|Kari Adamsons, PhD. Associate Professor, Human Development and Family Studies. Her principle research focus is fathering, and particularly the ways in which parenting roles are negotiated across contexts and transitions (e.g., divorce, transition to parenthood). Dr. Adamsons is also interested in family theory and has scholarly expertise in couple relationships and the factors that affect couple processes and outcomes, including the ways in which parental acceptance and rejection influence relationships in adulthood. firstname.lastname@example.org phone: 860.486 .8971|
|Alaina Brenick, PhD., Assistant Professor of Human Development and Family Studies at the University of Connecticut. Her research focuses on youth’s experiences of and social and moral reasoning about peer victimization—namely, bullying, discrimination, and exclusion—based on group membership. Furthermore, she has conducted research on interpersonal exclusion and intergroup relations of diverse groups of children from the United States, Colombia, Germany, and the Middle East, areas of the world with current or historic tensions. Moreover, she examines the social, cognitive, and emotional outcomes of group-based victimization, the roles of contact, identity, and culture in these phenomena, and intervention efforts to promote positive intergroup dynamics in youth development. email@example.com phone: 860.570.9084|
|Preston A. Britner, PhD., Professor and Philip E. Austin Endowed Chair at the Department for Human Development & Family Studies at the University of Connecticut, Storrs. Preston Britner’s scholarship and expertise regarding parenting, parent-child relations, and child development fit well with the Center’s mission. In addition, his work in research and outreach at the local, state, and national level is invaluable in promoting the Center’s vision.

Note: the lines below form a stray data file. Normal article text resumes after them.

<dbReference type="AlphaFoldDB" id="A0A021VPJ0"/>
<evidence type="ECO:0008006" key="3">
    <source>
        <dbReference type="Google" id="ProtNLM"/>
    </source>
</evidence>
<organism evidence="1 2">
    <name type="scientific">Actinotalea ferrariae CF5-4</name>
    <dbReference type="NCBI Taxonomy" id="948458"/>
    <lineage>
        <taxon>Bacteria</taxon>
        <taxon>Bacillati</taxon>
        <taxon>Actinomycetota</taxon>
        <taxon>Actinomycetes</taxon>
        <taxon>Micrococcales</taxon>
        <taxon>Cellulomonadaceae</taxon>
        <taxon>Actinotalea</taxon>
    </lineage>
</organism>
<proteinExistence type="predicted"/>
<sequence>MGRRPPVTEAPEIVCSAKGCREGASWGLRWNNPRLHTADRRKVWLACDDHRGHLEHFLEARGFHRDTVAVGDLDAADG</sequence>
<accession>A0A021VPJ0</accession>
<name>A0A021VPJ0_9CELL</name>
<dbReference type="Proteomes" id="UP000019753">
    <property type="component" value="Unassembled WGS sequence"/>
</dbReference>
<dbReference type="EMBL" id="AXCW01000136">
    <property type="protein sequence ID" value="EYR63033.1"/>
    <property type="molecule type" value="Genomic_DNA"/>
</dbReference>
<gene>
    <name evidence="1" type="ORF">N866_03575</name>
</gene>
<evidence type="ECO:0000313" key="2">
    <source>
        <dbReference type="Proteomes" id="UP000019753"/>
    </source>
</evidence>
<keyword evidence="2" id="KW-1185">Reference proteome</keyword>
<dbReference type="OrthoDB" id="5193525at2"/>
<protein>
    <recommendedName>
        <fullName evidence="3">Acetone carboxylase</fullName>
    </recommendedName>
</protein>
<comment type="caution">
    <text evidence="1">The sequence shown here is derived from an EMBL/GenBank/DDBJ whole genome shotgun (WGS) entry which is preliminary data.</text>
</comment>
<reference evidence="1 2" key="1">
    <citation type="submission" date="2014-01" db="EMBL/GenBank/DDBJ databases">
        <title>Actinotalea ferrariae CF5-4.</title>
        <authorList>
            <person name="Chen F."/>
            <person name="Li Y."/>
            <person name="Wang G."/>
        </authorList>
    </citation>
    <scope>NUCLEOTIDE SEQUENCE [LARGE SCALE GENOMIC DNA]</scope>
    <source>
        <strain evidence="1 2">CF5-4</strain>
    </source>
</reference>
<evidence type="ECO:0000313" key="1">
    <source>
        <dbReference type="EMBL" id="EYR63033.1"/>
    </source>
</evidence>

firstname.lastname@example.org phone: 860.486.3765
|Noel Card, PhD., Professor in the Department of Human Development and Family Studies at the University of Connecticut, Storrs. His research interests include both social development and quantitative methodology. He has studied interpersonal acceptance and rejection primarily in the context of child and adolescent peer relationships, considering group social status (e.g., popularity and related constructs), dyadic relationships of friendship and enemy relationships, and behavioral manifestations such as prosocial behavior and aggression. His quantitative interests include meta-analysis, longitudinal data, dyadic data, and measurement evaluation.
email@example.com phone: 860.486.1003
|Annamaria Csizmadia, PhD., Associate Professor in the Human Development & Family Studies (HDFS) at the University of Connecticut, Stamford. With particular attention to multicultural and immigrant children, Dr. Csizmadia investigates the role that culturally relevant predictors such as ethnic-racial identity and ethnic-racial socialization play in ethnic-racial minority children’s development. The concept of interpersonal acceptance-rejection has considerable relevance for the study of multiracial children who develop in a racially stratified and largely monoracially oriented society. Dr. Csizmadia is particularly interested in extending and applying PARTheory to understanding how parents teach their multiracial children about race, their social position in the U.S. hierarchy, and how to interact with monoracial peers. She has published in Family, Relations, Social Development, Parenting: Sciences and Practice, Advances in Life Course Research, Sociological Compass, Journal of Marriage and Family, Journal of Black Psychology, and Maternal and Child Health Journal. Dr. Csizmadia holds a Ph.D. in Human Development and Family Studies from the University of Missouri.
firstname.lastname@example.org phone: 203.251.9586